Op-Ed: Where the blogosphere meets the boardroom

Clockwise: Jeremy Moskowitz, Joelle Berman, Joanna Kabat, and Jordan Namerow ()

Clockwise: Jeremy Moskowitz, Joelle Berman, Joanna Kabat, and Jordan Namerow ()

By Jordan Namerow, Joelle Asaro Berman, Joanna Kabat and Jeremy Moskowitz

REISTERSTOWN, Md. (JTA) — It’s no secret that the mention of federation is often met with blank stares among 20-something Jews.

You’re far less likely to find young Jewish adults today who consider the North American Jewish federation system an energizer of Jewish life than those who associate it with bureaucracy and irrelevance. Dishing out banter on federation is a pastime for Jewish communal professionals, both young and seasoned.

But as part of a generation hoping to effect change in the Jewish community, we’d like to offer a shift in discourse.

Back in February, we were among 25 young Jewish communal professionals who gathered for the initial retreat of the Kivun Intensive, a professional development program of the Center for Leadership Initiatives funded by Lynn Schusterman. In person and online, a conversation developed about the relationship between federation and young Jews.

Our personal frustrations with federation aside, we all agreed that there is potential for federation and Jews of our generation to work collaboratively to ensure a viable Jewish future.

One participant acknowledged her challenge in “thinking about what it would take to move beyond ‘us’ vs. ‘them’ or, ‘They don’t get it; we do.’ ” Another participant reported, “I’m realizing that if we don’t insert ourselves in the federation structure, we lose the opportunity to adapt what could be an extremely useful vehicle for us.”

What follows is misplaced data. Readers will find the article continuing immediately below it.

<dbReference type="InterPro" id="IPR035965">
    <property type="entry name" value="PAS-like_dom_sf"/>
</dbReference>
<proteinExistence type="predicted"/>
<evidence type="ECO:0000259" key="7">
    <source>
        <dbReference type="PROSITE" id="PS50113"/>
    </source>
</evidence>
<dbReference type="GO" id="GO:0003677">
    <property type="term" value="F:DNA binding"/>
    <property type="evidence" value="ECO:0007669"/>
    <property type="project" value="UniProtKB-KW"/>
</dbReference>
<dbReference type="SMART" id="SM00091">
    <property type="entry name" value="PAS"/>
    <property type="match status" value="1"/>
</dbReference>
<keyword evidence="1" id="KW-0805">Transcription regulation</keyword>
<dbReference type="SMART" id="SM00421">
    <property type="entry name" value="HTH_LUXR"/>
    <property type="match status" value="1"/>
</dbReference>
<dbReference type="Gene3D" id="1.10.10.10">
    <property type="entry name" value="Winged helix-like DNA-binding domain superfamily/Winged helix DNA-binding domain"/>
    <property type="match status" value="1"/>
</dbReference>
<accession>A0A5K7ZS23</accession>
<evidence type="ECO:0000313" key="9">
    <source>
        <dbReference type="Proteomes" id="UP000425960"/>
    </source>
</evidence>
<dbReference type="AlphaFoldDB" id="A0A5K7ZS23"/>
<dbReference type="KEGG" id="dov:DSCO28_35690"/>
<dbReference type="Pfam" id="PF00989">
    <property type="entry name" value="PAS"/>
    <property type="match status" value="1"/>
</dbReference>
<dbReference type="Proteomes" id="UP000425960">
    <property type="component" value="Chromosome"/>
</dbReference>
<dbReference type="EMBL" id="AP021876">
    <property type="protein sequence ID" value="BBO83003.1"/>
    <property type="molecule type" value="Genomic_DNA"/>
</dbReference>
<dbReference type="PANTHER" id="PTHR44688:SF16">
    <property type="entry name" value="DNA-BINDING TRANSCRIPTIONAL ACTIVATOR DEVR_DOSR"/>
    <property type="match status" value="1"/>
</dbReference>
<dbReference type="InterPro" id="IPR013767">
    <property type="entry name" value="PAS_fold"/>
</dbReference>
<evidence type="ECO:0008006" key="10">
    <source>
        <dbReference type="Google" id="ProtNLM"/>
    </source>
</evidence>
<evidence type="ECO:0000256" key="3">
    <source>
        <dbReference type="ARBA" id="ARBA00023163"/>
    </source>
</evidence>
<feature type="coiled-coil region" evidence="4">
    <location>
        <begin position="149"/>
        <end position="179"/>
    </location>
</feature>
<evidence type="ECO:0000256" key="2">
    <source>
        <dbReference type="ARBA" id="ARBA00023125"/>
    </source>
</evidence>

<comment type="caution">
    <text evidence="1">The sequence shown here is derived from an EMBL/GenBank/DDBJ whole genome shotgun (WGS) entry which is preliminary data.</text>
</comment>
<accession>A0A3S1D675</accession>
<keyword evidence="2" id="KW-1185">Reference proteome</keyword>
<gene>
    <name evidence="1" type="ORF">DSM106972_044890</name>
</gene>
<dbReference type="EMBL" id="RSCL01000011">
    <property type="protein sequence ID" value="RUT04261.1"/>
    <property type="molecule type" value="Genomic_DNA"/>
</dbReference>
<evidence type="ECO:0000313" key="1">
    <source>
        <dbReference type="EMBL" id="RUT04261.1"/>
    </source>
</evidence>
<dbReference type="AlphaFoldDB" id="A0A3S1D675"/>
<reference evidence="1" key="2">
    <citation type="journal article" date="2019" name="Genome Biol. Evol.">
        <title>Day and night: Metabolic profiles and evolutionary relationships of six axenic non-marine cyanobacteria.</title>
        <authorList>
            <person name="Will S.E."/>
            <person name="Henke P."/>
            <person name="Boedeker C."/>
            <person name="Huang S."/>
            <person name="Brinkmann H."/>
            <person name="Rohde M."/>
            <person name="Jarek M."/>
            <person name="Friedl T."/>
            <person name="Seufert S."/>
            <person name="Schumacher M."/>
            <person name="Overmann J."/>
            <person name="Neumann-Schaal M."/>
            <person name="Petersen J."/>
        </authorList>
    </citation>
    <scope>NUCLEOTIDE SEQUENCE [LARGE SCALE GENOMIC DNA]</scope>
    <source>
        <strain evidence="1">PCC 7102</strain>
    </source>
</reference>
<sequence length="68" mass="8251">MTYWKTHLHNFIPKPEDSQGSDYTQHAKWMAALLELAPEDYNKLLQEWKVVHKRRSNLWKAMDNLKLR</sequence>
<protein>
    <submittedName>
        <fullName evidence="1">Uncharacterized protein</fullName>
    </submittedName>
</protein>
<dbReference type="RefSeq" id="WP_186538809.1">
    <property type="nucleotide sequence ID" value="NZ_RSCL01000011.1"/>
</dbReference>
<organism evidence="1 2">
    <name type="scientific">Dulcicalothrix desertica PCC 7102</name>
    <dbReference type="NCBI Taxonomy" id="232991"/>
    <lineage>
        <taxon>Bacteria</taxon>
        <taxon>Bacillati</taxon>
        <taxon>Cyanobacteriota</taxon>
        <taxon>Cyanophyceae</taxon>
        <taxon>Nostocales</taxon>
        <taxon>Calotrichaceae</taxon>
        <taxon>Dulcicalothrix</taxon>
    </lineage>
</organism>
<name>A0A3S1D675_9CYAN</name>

We found ourselves willing to wrestle with how to become partners in helping this established structure meet the needs of a diverse Jewish landscape — one the Kivun cohort itself reflects.

We are religious, secular, queer, straight, Israel supporters and Israel critics (often simultaneously); artists, writers, activists and entrepreneurs. We share an understanding that the Jewish communal voice is actually many voices — a notion federation seems reluctant to recognize and embrace.

Without including younger voices, federation risks its own survival.

Without a channel to the most organized fund raising and community-building Jewish infrastructure in North America, we will see many of our initiatives fall by the wayside, particularly in these challenging economic times.

If federation is ready to capitalize on the opportunity to re-think itself at this critical juncture, the question becomes how, and in partnership with whom.

The key to real change is not to make young Jews an agenda item; it’s to allow us to help shape the agenda itself. Why not let young Jews help make federations relevant again?

We’re willing to address critical issues of buy-in, and financial contributions to earn ourselves a seat at the table, and we have some recommendations for federation leaders:

1. Invest in startups. If federations are not creators of new programs but rather enablers of Jewish life, they should support Jewish startups that need infrastructure assistance.